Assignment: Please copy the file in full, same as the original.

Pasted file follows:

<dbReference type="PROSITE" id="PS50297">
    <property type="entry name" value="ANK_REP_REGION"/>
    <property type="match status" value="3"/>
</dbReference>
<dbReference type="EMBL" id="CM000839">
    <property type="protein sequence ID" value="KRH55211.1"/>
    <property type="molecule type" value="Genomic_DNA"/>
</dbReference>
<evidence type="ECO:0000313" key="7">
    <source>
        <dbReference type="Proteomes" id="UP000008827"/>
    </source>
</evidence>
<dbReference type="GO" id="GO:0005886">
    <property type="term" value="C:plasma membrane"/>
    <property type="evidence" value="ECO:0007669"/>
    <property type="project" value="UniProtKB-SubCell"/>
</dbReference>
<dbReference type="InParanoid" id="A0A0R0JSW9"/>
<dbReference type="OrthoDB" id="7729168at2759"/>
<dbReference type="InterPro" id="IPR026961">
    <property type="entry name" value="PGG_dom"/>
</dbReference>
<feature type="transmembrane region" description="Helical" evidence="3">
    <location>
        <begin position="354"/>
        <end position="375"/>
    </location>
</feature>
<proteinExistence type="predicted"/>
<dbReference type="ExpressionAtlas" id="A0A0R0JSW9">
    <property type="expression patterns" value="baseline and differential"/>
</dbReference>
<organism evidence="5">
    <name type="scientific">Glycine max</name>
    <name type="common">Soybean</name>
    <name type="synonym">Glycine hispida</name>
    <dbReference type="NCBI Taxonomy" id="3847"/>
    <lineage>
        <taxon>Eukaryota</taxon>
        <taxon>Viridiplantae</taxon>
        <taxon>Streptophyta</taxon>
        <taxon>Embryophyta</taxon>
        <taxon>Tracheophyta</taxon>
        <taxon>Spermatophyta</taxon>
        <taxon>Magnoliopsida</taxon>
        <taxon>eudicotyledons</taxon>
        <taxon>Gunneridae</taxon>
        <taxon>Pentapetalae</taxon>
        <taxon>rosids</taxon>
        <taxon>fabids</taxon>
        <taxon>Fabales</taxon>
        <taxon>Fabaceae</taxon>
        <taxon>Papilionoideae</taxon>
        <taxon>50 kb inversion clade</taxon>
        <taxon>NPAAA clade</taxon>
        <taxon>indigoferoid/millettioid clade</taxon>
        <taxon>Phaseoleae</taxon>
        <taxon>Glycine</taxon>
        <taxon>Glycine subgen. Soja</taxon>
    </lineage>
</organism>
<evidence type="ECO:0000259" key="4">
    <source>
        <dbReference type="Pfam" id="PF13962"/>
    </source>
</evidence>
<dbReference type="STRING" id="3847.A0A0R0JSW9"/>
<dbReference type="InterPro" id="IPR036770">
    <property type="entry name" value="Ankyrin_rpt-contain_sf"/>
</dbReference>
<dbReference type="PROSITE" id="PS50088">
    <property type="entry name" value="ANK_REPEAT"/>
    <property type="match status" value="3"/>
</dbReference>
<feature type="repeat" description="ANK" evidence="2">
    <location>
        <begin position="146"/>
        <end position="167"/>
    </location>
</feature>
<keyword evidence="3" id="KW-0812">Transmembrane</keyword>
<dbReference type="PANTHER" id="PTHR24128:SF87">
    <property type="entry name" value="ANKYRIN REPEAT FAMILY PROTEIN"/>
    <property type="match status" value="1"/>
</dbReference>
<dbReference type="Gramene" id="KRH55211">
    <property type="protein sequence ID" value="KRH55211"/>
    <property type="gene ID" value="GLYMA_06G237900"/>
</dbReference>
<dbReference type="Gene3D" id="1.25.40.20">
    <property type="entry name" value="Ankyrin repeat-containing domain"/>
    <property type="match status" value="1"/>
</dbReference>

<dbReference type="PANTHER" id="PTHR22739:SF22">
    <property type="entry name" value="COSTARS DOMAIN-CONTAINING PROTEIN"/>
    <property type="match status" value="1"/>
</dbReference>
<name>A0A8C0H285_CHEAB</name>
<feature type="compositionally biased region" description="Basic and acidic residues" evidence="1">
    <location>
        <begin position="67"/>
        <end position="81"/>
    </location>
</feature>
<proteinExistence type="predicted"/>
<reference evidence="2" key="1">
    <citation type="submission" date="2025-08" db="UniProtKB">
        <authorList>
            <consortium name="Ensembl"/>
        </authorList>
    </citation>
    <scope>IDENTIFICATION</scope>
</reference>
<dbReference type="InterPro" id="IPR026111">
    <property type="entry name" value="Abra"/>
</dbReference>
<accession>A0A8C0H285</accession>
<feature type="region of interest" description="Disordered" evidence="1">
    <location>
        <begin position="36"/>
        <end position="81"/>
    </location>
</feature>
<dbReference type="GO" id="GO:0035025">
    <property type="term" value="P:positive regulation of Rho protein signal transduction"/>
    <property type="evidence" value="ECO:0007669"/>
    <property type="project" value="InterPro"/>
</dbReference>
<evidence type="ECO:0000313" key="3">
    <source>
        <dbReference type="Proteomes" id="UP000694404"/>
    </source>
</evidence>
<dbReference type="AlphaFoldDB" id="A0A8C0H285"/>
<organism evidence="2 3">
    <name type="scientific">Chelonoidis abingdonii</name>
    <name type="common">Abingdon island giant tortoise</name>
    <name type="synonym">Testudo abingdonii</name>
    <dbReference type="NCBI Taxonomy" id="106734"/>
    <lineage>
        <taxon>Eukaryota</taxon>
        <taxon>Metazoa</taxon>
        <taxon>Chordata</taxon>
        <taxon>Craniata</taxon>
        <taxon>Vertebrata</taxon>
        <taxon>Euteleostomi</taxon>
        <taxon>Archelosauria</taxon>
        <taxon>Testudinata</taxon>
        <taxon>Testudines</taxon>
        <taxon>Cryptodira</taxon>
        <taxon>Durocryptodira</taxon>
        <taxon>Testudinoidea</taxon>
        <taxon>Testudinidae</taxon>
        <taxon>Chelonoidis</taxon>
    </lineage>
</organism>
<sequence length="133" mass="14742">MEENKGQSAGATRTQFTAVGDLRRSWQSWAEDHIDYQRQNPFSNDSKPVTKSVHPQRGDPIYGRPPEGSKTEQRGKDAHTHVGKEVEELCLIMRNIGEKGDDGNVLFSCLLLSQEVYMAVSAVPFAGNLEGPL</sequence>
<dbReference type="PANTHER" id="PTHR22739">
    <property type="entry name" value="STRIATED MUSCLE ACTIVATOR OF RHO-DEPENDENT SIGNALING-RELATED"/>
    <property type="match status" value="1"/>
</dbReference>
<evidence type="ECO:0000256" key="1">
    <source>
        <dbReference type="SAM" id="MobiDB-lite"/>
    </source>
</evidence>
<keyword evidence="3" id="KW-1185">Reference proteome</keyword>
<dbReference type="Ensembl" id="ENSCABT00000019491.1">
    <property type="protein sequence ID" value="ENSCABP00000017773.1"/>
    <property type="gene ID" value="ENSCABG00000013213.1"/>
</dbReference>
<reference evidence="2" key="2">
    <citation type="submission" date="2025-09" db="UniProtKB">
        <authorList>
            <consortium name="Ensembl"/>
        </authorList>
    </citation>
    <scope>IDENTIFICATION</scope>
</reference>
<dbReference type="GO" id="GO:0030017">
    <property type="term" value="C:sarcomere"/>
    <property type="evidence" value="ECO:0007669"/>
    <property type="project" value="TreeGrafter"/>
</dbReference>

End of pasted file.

<dbReference type="PROSITE" id="PS50297">
    <property type="entry name" value="ANK_REP_REGION"/>
    <property type="match status" value="3"/>
</dbReference>
<dbReference type="EMBL" id="CM000839">
    <property type="protein sequence ID" value="KRH55211.1"/>
    <property type="molecule type" value="Genomic_DNA"/>
</dbReference>
<evidence type="ECO:0000313" key="7">
    <source>
        <dbReference type="Proteomes" id="UP000008827"/>
    </source>
</evidence>
<dbReference type="GO" id="GO:0005886">
    <property type="term" value="C:plasma membrane"/>
    <property type="evidence" value="ECO:0007669"/>
    <property type="project" value="UniProtKB-SubCell"/>
</dbReference>
<dbReference type="InParanoid" id="A0A0R0JSW9"/>
<dbReference type="OrthoDB" id="7729168at2759"/>
<dbReference type="InterPro" id="IPR026961">
    <property type="entry name" value="PGG_dom"/>
</dbReference>
<feature type="transmembrane region" description="Helical" evidence="3">
    <location>
        <begin position="354"/>
        <end position="375"/>
    </location>
</feature>
<proteinExistence type="predicted"/>
<dbReference type="ExpressionAtlas" id="A0A0R0JSW9">
    <property type="expression patterns" value="baseline and differential"/>
</dbReference>
<organism evidence="5">
    <name type="scientific">Glycine max</name>
    <name type="common">Soybean</name>
    <name type="synonym">Glycine hispida</name>
    <dbReference type="NCBI Taxonomy" id="3847"/>
    <lineage>
        <taxon>Eukaryota</taxon>
        <taxon>Viridiplantae</taxon>
        <taxon>Streptophyta</taxon>
        <taxon>Embryophyta</taxon>
        <taxon>Tracheophyta</taxon>
        <taxon>Spermatophyta</taxon>
        <taxon>Magnoliopsida</taxon>
        <taxon>eudicotyledons</taxon>
        <taxon>Gunneridae</taxon>
        <taxon>Pentapetalae</taxon>
        <taxon>rosids</taxon>
        <taxon>fabids</taxon>
        <taxon>Fabales</taxon>
        <taxon>Fabaceae</taxon>
        <taxon>Papilionoideae</taxon>
        <taxon>50 kb inversion clade</taxon>
        <taxon>NPAAA clade</taxon>
        <taxon>indigoferoid/millettioid clade</taxon>
        <taxon>Phaseoleae</taxon>
        <taxon>Glycine</taxon>
        <taxon>Glycine subgen. Soja</taxon>
    </lineage>
</organism>
<evidence type="ECO:0000259" key="4">
    <source>
        <dbReference type="Pfam" id="PF13962"/>
    </source>
</evidence>
<dbReference type="STRING" id="3847.A0A0R0JSW9"/>
<dbReference type="InterPro" id="IPR036770">
    <property type="entry name" value="Ankyrin_rpt-contain_sf"/>
</dbReference>
<dbReference type="PROSITE" id="PS50088">
    <property type="entry name" value="ANK_REPEAT"/>
    <property type="match status" value="3"/>
</dbReference>
<feature type="repeat" description="ANK" evidence="2">
    <location>
        <begin position="146"/>
        <end position="167"/>
    </location>
</feature>
<keyword evidence="3" id="KW-0812">Transmembrane</keyword>
<dbReference type="PANTHER" id="PTHR24128:SF87">
    <property type="entry name" value="ANKYRIN REPEAT FAMILY PROTEIN"/>
    <property type="match status" value="1"/>
</dbReference>
<dbReference type="Gramene" id="KRH55211">
    <property type="protein sequence ID" value="KRH55211"/>
    <property type="gene ID" value="GLYMA_06G237900"/>
</dbReference>
<dbReference type="Gene3D" id="1.25.40.20">
    <property type="entry name" value="Ankyrin repeat-containing domain"/>
    <property type="match status" value="1"/>
</dbReference>

<dbReference type="PANTHER" id="PTHR22739:SF22">
    <property type="entry name" value="COSTARS DOMAIN-CONTAINING PROTEIN"/>
    <property type="match status" value="1"/>
</dbReference>
<name>A0A8C0H285_CHEAB</name>
<feature type="compositionally biased region" description="Basic and acidic residues" evidence="1">
    <location>
        <begin position="67"/>
        <end position="81"/>
    </location>
</feature>
<proteinExistence type="predicted"/>
<reference evidence="2" key="1">
    <citation type="submission" date="2025-08" db="UniProtKB">
        <authorList>
            <consortium name="Ensembl"/>
        </authorList>
    </citation>
    <scope>IDENTIFICATION</scope>
</reference>
<dbReference type="InterPro" id="IPR026111">
    <property type="entry name" value="Abra"/>
</dbReference>
<accession>A0A8C0H285</accession>
<feature type="region of interest" description="Disordered" evidence="1">
    <location>
        <begin position="36"/>
        <end position="81"/>
    </location>
</feature>
<dbReference type="GO" id="GO:0035025">
    <property type="term" value="P:positive regulation of Rho protein signal transduction"/>
    <property type="evidence" value="ECO:0007669"/>
    <property type="project" value="InterPro"/>
</dbReference>
<evidence type="ECO:0000313" key="3">
    <source>
        <dbReference type="Proteomes" id="UP000694404"/>
    </source>
</evidence>
<dbReference type="AlphaFoldDB" id="A0A8C0H285"/>
<organism evidence="2 3">
    <name type="scientific">Chelonoidis abingdonii</name>
    <name type="common">Abingdon island giant tortoise</name>
    <name type="synonym">Testudo abingdonii</name>
    <dbReference type="NCBI Taxonomy" id="106734"/>
    <lineage>
        <taxon>Eukaryota</taxon>
        <taxon>Metazoa</taxon>
        <taxon>Chordata</taxon>
        <taxon>Craniata</taxon>
        <taxon>Vertebrata</taxon>
        <taxon>Euteleostomi</taxon>
        <taxon>Archelosauria</taxon>
        <taxon>Testudinata</taxon>
        <taxon>Testudines</taxon>
        <taxon>Cryptodira</taxon>
        <taxon>Durocryptodira</taxon>
        <taxon>Testudinoidea</taxon>
        <taxon>Testudinidae</taxon>
        <taxon>Chelonoidis</taxon>
    </lineage>
</organism>
<sequence length="133" mass="14742">MEENKGQSAGATRTQFTAVGDLRRSWQSWAEDHIDYQRQNPFSNDSKPVTKSVHPQRGDPIYGRPPEGSKTEQRGKDAHTHVGKEVEELCLIMRNIGEKGDDGNVLFSCLLLSQEVYMAVSAVPFAGNLEGPL</sequence>
<dbReference type="PANTHER" id="PTHR22739">
    <property type="entry name" value="STRIATED MUSCLE ACTIVATOR OF RHO-DEPENDENT SIGNALING-RELATED"/>
    <property type="match status" value="1"/>
</dbReference>
<evidence type="ECO:0000256" key="1">
    <source>
        <dbReference type="SAM" id="MobiDB-lite"/>
    </source>
</evidence>
<keyword evidence="3" id="KW-1185">Reference proteome</keyword>
<dbReference type="Ensembl" id="ENSCABT00000019491.1">
    <property type="protein sequence ID" value="ENSCABP00000017773.1"/>
    <property type="gene ID" value="ENSCABG00000013213.1"/>
</dbReference>
<reference evidence="2" key="2">
    <citation type="submission" date="2025-09" db="UniProtKB">
        <authorList>
            <consortium name="Ensembl"/>
        </authorList>
    </citation>
    <scope>IDENTIFICATION</scope>
</reference>
<dbReference type="GO" id="GO:0030017">
    <property type="term" value="C:sarcomere"/>
    <property type="evidence" value="ECO:0007669"/>
    <property type="project" value="TreeGrafter"/>
</dbReference>